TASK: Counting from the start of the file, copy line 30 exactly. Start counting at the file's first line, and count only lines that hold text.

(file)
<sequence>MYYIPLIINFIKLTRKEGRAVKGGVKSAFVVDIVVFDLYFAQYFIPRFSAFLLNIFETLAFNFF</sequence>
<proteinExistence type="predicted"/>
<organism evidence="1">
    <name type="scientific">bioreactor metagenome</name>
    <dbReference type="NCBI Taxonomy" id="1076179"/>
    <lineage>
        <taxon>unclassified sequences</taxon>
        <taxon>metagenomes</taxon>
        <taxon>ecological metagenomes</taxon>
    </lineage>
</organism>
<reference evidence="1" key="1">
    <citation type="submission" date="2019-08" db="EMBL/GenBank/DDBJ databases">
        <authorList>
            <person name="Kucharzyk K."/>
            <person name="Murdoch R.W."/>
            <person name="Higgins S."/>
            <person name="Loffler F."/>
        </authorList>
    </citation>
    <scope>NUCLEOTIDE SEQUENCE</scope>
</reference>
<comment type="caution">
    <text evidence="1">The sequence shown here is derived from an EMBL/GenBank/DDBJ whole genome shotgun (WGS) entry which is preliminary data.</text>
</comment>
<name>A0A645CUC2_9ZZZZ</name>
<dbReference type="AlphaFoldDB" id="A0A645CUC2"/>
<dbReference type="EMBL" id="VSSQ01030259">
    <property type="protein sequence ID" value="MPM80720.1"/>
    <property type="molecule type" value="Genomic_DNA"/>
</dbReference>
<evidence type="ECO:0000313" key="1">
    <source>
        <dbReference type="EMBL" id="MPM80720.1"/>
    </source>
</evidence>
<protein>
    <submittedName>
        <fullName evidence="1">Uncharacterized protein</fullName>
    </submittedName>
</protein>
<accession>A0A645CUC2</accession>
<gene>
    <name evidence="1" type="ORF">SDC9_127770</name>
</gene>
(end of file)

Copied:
    <property type="molecule type" value="Genomic_DNA"/>